“Thank God my daughter paid my credit card last month”, a woman in her 70’s said to me, as she searched for her card in her purse in a long supermarket line in El Cafetal, the iconic middle-class Caracas neighborhood. In her car, she was carrying bags with ham, cheese, two bottles of ketchup and tomatoes. The store was crammed, with a 45 minute line for the cashier. Similar scenes could be seen in in supermarkets across the area. With the 48 hour General Strike looming, people were stocking up.
These weren’t the usual lines you’ve been reading about for years, though. This was different. Lines had died down at supermarkets in recent months, because there just weren’t any price controlled goods worth lining up for to be had. What we saw ahead of the two-day strike was different, though: long lines for regular, not price-controlled goods that people usually just can’t afford.
“I’m just buying some vegetables and juice. I found some smoked porkchops for cheap. It’s not much, but it’s something, I don’t want to be caught off guard… if something happens,” an older man explained to me. He lives with his wife, but his sons called him from abroad to make sure he went out to buy some food, just in case.
Panic buying —or “nervous shopping” as the telling Spanish phrase has it— is nothing new for caraqueños. But we’ve never seen compras nerviosas at a time when family budgets were this stretched.
There’s no money to buy extra food. This is the worst time by far, when all the money from the last quincena [pay check] is long gone: what can we do?
“A few years ago I would stock up on canned food, but that’s too expensive now,” a thirtysomething mom carrying one of her daughters in her arms told me. “I’m just trying to buy some cookies for the kids, in the end they’re what matters the most to me.”
“And with this heat. Esto es de locos,” an old lady screamed at me as she stood in line in a supermarket where the air conditioner wasn’t working. There was no priority line for senior citizens there, everyone was crowding up the aisles: grandpas, women with small babies, pregnant ladies. None of their shopping carts were full, but at least “it was something.”
“There’s no money to buy extra food. This is the worst time by far, when all the money from the last quincena [pay check] is long gone: what can we do?” the mom asks me, visibly worried.
The chaos wasn’t limited to supermarkets: banks were also crammed full. At the end of the afternoon, a security guard in a big bank in El Cafetal stopped allowing any more customers into the branch.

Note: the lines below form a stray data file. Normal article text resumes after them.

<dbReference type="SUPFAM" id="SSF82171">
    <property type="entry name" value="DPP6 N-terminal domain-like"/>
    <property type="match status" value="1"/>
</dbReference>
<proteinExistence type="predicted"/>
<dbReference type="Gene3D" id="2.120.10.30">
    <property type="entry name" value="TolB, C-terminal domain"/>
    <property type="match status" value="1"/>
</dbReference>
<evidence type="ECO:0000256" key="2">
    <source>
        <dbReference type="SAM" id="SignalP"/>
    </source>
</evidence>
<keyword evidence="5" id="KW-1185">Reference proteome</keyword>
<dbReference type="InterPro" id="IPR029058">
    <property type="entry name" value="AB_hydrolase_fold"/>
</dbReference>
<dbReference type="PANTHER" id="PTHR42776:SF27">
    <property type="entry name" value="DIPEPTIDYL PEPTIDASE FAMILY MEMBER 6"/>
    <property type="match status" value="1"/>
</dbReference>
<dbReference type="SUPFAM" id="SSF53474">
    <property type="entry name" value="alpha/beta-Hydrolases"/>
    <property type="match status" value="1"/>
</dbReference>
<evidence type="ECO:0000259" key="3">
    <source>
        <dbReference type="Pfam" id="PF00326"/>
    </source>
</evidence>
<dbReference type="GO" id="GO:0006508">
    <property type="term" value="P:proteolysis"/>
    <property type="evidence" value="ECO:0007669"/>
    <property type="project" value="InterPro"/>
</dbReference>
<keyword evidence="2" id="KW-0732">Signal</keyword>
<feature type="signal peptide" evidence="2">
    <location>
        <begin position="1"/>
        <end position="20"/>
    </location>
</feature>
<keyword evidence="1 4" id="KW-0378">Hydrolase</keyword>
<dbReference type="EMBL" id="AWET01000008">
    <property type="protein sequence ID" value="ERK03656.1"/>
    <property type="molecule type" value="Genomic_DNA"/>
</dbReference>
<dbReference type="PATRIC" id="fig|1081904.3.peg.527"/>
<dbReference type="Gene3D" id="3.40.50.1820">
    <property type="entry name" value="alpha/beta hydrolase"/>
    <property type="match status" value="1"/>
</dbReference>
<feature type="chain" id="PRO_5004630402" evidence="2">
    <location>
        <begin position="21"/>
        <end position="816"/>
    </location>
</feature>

“There’s no cash,” a motorizado [biker] explained to me as he was leaving the bank. “If you want to take money out you have to wait for someone to make a deposit.”
With news that public transport workers would add themselves to the general strike, long lines also hit gas stations, with drivers waiting patiently to pump some. “I don’t know… ¿A dónde vamos a correr si algo pasa?” a guy told me with a gallows-humory chuckle. “My wife asked me to fill up the tank for the next days, but I don’t see the point.”
The usual Caracas traffic jams weren’t helping helping the drivers anxiously trying to go to a store or get home early. “I heard that the U.S. Embassy said that you have to have food for two weeks”, a young lady said to me, worried.
In Farmatodo, the big pharmacy chain, there was no line for medicine, all the clients were waiting to pay in long queues, most of them carrying water bottles and soda.
“In my house, we’re fresh out of food, even for today. Estamos jodidos. My mom knew that this was going to happen, but we’re not ready”, a young guy was explaining to his girlfriend as they were waiting at the pharmacy to get some water and coke.
“I’m here buying water, my mom is looking for some candles. We have to be ready, the strike is for 48 hours, but, maybe, it can be longer”, a twentysomething girl said to me at the Farmatodo line.
There was a mixed of tension and boredom in these lines. A kind of certainty that “something” is about to happen. In Caracas, there was no calm before the storm.Caracas Chronicles is 100% reader-supported. Support independent Venezuelan journalism by making a donation.